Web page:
Exposure to marijuana smoke may increase risk of children's respiratory infections

Photo (c) Peter Dazeley - Getty Images

As more states legalize the drug, experts are worried about the long-term health implications for kids

A new study conducted by researchers from the Wake Forest School of Medicine and Children’s Hospital Colorado explored the health risks associated with children’s exposure to marijuana. According to their findings, kids exposed to secondhand marijuana smoke may have an increased risk for respiratory infections. 

“The negative impact that exposure to secondhand tobacco smoke can have on children’s health has been extensively studied but the impact of secondhand marijuana smoke on young children is unclear,” said researcher Adam Johnson. 

“Our findings identify the potential for increased respiratory infections in children exposed to secondhand marijuana smoke. This could have significant health care implications as more states in the U.S.A. move towards legalizing recreational marijuana use.”  

Health risks of marijuana exposure

For the study, the researchers analyzed survey responses from nearly 1,500 parents and caregivers living in Colorado -- a state where marijuana is legal for both medical and recreational purposes. All of the parents involved in the study had a child under 12 years old visit the emergency room between 2015 and 2017. They answered questions about their children’s medical histories and their marijuana and tobacco use, including where they typically use the drugs and their children’s level of exposure.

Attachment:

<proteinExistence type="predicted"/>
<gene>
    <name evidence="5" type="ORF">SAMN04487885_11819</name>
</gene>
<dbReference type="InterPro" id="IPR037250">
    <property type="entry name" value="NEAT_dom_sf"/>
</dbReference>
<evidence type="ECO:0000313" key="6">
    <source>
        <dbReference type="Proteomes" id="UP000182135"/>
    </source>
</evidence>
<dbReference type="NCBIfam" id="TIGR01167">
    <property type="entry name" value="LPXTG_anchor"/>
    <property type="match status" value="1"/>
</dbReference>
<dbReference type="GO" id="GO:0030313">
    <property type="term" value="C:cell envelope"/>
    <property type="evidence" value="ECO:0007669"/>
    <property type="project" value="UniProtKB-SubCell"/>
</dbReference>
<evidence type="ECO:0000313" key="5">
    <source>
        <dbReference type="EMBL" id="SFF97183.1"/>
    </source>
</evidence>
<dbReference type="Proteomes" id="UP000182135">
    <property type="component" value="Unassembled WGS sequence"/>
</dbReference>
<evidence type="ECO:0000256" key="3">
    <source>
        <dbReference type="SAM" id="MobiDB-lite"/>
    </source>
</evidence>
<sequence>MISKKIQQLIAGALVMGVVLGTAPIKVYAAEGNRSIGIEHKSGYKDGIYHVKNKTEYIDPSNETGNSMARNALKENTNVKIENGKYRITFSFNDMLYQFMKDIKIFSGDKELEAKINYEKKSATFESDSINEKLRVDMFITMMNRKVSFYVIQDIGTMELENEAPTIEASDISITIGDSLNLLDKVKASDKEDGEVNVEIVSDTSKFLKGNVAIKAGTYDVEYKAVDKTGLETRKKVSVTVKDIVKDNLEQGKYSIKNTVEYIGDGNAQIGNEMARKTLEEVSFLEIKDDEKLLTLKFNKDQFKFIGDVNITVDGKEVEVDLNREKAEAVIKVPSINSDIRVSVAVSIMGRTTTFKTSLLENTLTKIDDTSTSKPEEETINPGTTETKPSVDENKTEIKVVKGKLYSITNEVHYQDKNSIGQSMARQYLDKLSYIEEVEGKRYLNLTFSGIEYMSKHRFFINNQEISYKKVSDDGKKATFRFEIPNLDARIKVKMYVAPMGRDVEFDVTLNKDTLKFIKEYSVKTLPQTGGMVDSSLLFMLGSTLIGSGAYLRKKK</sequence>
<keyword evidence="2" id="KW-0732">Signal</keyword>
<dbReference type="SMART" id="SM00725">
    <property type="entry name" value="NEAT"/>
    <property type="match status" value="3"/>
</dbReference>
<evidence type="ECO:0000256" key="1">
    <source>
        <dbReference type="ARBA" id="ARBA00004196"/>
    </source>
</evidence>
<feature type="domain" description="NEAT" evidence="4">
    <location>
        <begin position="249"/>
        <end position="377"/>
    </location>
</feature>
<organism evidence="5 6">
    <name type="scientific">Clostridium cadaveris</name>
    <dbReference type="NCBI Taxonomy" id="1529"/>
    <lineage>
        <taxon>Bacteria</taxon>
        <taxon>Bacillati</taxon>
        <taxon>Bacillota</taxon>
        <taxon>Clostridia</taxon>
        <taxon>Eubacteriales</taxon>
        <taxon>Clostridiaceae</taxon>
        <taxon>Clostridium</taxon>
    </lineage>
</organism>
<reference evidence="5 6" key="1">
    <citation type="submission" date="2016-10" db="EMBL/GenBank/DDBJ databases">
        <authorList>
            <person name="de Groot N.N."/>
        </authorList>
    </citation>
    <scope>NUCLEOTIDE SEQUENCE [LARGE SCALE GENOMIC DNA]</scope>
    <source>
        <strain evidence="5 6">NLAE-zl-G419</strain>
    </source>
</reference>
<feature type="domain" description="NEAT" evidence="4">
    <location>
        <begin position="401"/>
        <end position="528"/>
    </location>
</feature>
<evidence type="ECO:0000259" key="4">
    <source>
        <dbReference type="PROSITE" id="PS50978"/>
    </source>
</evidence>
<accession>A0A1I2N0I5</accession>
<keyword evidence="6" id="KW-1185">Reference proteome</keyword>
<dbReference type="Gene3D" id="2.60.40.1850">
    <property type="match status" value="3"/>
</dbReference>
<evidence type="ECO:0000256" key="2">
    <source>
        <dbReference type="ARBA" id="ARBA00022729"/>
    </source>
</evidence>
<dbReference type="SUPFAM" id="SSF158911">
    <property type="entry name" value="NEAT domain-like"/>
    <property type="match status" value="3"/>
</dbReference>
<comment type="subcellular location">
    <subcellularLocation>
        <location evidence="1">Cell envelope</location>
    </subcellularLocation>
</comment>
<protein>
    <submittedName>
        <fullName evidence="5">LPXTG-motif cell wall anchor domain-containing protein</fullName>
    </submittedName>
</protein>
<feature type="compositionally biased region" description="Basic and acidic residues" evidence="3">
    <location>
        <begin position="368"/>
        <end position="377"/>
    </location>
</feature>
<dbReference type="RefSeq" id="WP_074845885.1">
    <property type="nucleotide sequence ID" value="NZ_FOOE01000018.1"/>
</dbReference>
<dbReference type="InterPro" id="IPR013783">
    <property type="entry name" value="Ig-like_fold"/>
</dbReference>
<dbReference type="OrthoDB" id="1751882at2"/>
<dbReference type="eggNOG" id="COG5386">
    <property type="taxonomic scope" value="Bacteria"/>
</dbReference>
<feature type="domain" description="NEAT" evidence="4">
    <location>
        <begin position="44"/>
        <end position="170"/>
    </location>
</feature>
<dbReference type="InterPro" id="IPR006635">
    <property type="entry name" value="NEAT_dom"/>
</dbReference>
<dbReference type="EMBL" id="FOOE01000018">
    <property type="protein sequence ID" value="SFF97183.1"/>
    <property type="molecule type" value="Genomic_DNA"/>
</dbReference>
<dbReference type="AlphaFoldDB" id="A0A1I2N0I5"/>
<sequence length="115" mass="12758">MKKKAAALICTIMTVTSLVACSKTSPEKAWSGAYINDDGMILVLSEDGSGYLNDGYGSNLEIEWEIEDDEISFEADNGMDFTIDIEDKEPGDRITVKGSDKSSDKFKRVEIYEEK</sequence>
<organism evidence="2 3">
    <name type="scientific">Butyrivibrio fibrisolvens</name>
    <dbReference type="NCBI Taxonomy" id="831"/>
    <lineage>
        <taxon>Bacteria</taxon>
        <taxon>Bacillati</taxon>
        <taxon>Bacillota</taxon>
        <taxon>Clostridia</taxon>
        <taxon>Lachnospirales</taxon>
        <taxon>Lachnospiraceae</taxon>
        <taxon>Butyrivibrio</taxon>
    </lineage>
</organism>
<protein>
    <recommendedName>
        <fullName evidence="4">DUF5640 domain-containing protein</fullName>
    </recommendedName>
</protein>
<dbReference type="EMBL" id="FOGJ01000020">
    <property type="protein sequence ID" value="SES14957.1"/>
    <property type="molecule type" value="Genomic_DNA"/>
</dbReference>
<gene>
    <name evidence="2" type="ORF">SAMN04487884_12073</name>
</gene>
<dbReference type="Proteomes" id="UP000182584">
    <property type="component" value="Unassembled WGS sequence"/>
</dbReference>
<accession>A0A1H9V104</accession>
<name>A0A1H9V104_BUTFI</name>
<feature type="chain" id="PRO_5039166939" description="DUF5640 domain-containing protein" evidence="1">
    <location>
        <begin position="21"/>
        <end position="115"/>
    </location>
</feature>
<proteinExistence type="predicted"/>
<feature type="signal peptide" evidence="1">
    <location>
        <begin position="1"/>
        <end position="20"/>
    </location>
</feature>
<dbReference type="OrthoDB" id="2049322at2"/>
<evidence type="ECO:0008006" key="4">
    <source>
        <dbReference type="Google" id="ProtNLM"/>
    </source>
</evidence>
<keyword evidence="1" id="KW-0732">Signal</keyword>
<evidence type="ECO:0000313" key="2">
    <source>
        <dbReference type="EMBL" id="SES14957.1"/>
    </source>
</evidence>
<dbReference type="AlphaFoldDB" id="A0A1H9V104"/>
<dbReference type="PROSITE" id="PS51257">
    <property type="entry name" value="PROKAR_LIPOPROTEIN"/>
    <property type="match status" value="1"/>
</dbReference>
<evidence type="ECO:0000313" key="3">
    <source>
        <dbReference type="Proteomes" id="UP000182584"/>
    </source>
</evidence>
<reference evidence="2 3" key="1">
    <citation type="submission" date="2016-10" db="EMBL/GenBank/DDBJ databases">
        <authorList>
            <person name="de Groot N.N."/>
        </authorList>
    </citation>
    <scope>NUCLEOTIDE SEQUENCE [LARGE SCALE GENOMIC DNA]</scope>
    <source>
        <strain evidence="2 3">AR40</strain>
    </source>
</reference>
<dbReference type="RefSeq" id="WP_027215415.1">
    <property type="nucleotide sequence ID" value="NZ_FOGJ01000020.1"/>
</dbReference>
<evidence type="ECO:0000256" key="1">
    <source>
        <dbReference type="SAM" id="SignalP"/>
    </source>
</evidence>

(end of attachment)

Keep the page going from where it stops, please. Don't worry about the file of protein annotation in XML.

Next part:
Roughly 10% of the caregivers involved in the study reported using marijuana on a regular basis, compared to more than 19% of parents who reported regularly smoking tobacco. Ultimately, this impacted their children’s health. Parents who smoked marijuana reported that their children experienced viral respiratory infections more frequently than parents who didn’t smoke. 

However, the researchers also found that side effects that are typically tied to primary marijuana use, including asthma flare-ups or ear infections, weren’t impacted by secondhand exposure to marijuana. Additionally, none of the parents reported an uptick in trips to the emergency room as a result of exposure to marijuana smoke. 

While the researchers plan to do more work in this area, especially in areas where marijuana isn’t legal, they hope that these initial findings highlight some of the risks associated with exposing children to secondhand marijuana smoke. 

“Our findings highlight the prevalence of marijuana use among parents and caregivers and indicate which children may be more likely to be exposed to secondhand marijuana smoke in a U.S. state where recreational and medical marijuana use is legal,” said Johnson. “These findings could be used to help target and shape public health messaging aimed at parents and caregivers in order to raise awareness of the potential negative impacts that secondhand marijuana smoke exposure can have on children’s health.” 

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